In 1994, Frank Darabont directed “Shawshank Redemption,” a surprisingly uplifting prison drama starring Tim Robbins and Morgan Freeman. This critically acclaimed flick is now considered one of the best movies of all time. But when it premiered in theaters, it received a lukewarm box office reception and barely recouped it’s budget.
When audiences were polled about why they didn’t rush to see the film, there seemed to be one clear response – no one understood the title. Folks wondered, “What in the world is a Shawshank?” and didn’t really feel all that compelled to spend ten bucks to find out. It was word of mouth (and several Academy Award nominations) that later convinced people to rent the movie and give it a chance. And now it’s considered a classic.
As a filmmaker, I’ve always seen that legendary blunder as a cautionary tale about the importance of making a good first impression with your audience. Whether we want to admit it or not – people do judge books by their cover.
So when ABC started promoting their new family drama Black-ish — my first reaction was “Oh no! Somebody just pulled a Shawshank!” And it appears I was right. Many (myself included) were flat out confused by the name. We wondered: what in the world does Black-ish even mean? And in this tense climate of Trayvon Martin and Mike Brown cases permeating our newsfeeds, the use of the word “black” quickly saw that confusion turning into a scapegoat for racial frustrations.
People immediately assumed ABC had created a platform to mock and disrespect the African-American experience. And before the show even aired, everyone and their mother had their pitchforks ready to protest. Well-read black people all over the country started writing lengthy masterpieces about being indignant; the overall sentiment seeming to be “How dare they!”
Even here on theGrio there was a piece that pretty much threw out the baby with the bath water, stating, “at the risk of being rash, I’m rendering my verdict before the first show’s credits even start rolling.”
And for me — in that statement lies my problem with a lot of y’all.
You ARE being harsh though; disproportionally so.
When you actually watch Black-ish (sans the pitchfork) there isn’t any of the expected bafoonery. Instead, it’s a pretty PG rated sitcom about the trickiness of raising a healthy black family in a world that appropriates black culture — while still devaluing black people.
Anthony Anderson plays a father who wants to make sure his success doesn’t rob his children of their culture. Tracey Ellis Ross is a working mom who just wants her kids to be happy. And Laurence Fishburne is the grumpy granddad whose simplistic old school wisdom helps them keep things in perspective. Can the dialogue be a little over the top at times? Of course! But that is literally what sitcoms do. They exaggerate our real lives so that we’re detached enough to laugh at things that usually cause us grief.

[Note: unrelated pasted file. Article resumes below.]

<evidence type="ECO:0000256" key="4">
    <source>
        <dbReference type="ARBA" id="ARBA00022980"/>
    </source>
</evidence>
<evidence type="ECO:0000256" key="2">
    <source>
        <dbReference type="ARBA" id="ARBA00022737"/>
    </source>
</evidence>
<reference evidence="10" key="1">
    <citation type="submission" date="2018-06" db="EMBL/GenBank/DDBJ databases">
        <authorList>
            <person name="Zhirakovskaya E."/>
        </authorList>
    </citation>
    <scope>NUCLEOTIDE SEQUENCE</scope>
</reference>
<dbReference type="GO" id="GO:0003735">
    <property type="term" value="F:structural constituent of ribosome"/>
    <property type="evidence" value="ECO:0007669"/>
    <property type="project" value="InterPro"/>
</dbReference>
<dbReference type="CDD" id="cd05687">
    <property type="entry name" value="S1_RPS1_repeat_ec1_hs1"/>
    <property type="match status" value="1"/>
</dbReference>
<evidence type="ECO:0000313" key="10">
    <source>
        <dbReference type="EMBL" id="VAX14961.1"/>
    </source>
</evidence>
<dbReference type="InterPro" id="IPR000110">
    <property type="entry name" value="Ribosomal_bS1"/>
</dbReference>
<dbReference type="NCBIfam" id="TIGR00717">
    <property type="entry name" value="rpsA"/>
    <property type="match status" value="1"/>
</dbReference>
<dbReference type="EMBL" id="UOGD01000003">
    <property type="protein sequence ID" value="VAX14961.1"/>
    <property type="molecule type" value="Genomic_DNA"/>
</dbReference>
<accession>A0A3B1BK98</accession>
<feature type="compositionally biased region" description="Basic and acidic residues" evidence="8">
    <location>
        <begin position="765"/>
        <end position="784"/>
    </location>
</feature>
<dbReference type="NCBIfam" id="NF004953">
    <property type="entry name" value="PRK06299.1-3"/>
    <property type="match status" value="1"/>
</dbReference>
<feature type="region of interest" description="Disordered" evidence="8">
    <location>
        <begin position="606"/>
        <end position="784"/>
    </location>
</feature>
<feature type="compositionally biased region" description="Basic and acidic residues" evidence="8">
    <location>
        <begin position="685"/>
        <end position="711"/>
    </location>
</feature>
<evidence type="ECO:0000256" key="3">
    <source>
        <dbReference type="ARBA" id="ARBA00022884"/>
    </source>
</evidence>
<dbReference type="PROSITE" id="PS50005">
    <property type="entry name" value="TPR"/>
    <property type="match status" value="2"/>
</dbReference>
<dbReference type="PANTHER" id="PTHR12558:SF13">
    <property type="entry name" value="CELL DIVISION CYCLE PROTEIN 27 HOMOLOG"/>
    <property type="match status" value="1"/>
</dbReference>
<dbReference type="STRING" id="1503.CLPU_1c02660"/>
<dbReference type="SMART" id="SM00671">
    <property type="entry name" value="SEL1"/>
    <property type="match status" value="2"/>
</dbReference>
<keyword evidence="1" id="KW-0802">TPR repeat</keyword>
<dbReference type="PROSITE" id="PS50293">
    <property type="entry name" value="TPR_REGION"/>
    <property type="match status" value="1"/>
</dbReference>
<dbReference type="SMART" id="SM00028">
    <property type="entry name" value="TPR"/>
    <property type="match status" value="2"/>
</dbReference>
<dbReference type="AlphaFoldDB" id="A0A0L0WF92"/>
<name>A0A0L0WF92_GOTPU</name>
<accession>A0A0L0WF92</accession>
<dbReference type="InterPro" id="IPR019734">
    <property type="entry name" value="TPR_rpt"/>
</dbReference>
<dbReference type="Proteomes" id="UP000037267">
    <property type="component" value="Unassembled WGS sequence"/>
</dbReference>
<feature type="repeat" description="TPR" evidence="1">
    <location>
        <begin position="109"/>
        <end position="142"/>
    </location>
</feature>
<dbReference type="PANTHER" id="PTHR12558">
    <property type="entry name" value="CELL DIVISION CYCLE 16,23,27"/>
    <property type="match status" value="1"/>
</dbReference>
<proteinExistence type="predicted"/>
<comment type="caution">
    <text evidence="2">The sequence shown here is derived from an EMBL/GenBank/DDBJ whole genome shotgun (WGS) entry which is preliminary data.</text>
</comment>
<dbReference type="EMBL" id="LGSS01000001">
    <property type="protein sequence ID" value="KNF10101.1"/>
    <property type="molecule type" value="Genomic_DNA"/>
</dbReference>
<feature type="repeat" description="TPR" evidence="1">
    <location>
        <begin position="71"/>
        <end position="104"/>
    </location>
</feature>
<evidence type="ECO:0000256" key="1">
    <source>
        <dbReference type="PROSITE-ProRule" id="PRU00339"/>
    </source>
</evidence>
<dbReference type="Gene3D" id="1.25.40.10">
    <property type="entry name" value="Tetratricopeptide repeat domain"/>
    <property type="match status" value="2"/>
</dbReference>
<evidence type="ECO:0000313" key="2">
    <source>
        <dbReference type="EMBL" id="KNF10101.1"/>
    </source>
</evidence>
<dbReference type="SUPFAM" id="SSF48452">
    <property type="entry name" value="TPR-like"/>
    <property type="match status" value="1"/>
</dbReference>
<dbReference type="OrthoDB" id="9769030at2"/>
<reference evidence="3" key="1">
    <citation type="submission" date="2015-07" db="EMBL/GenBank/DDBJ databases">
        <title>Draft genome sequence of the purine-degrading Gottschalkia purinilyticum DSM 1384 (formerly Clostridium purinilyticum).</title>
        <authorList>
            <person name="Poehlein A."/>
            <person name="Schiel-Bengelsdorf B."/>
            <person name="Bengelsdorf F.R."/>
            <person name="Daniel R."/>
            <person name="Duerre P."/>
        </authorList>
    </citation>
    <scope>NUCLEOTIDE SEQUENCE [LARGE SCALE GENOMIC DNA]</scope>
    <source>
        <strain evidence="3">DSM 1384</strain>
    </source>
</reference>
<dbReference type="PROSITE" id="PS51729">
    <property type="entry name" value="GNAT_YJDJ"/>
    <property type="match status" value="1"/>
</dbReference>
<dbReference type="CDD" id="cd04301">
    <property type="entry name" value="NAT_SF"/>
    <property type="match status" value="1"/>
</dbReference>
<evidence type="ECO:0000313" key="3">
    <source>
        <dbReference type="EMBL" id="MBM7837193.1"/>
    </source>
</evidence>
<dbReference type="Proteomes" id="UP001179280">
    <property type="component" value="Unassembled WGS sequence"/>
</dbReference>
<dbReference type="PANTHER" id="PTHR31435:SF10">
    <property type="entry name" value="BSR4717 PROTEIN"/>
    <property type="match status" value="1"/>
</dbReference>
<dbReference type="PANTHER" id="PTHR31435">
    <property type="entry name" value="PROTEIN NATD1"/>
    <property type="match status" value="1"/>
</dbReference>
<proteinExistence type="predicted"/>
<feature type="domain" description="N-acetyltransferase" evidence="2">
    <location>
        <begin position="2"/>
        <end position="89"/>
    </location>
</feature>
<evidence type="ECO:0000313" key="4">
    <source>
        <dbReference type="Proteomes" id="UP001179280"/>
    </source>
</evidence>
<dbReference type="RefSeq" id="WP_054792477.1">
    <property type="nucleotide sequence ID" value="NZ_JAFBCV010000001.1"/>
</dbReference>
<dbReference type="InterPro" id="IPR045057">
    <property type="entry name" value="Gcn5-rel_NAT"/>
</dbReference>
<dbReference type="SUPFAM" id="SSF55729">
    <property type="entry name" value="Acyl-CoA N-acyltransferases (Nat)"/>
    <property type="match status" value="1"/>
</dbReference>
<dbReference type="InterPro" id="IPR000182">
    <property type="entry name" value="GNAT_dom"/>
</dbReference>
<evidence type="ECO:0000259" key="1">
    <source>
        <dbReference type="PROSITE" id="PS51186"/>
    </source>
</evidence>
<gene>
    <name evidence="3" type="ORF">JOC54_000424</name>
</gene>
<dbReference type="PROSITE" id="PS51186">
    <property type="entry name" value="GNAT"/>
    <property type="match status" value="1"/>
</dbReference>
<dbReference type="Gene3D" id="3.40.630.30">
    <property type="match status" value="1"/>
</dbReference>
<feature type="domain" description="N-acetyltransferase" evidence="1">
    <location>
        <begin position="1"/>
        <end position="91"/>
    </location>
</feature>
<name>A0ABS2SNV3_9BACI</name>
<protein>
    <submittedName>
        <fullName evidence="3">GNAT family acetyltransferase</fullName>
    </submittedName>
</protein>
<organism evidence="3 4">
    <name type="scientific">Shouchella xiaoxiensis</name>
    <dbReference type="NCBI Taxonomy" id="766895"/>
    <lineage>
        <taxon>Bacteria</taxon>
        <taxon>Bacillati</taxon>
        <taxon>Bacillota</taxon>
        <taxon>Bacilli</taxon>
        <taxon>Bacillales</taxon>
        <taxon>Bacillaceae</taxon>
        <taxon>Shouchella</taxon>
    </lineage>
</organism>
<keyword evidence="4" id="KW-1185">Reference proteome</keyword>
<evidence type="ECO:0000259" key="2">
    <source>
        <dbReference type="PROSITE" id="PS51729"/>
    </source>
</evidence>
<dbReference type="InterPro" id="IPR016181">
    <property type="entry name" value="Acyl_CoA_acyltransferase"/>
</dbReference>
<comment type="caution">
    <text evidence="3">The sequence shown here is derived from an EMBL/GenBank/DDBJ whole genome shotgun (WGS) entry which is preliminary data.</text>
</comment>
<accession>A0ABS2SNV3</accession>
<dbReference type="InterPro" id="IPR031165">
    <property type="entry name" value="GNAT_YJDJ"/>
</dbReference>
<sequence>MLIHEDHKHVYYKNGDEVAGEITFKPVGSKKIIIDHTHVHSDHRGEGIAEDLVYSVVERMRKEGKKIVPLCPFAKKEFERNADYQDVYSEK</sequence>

I hate to point this out — but our beloved Cosby Show did the same thing. Am I the only one who remembers how many times Stevie Wonder, Lena Horne and the like — all just happened to “drop by” and hang with the Huxtables? That wasn’t real life either. But thirty years ago, we loved it.
Will Black-ish be the next Cosby Show? No. But that’s because of us, not them.
I suspect even the Cosby Show wouldn’t be the same if it were being produced in 2014. Instead of seeing it as some sort of Holy Grail of Blackness, social media would probably be making fun of Cliff’s sweaters and signing petitions against Rudy’s unkempt natural hair.
The fact that writer Kenya Barris is willing to even approach this premise is admirable. Most writers are staying clear of anything that could even potentially piss off prickly black folks — and with good reason.
Let’s face it folks — some of you guys have no chill. And I get why. The world we live in can be frustrating and demoralizing at times. But when did we lose the ability to laugh? Especially at ourselves.
Contrary to what many assumed, Black-ish is a harmless sitcom that’s trying to approach some pretty timely narratives with a sense of whimsy. If you don’t like some of the jokes, (or are too embarrassed to admit you got mad over nothing) ok. No biggie. Maybe you and Donald Trump can discuss your outrage over drinks.
But please respect that some of us are actually over here laughing, and enjoying ourselves.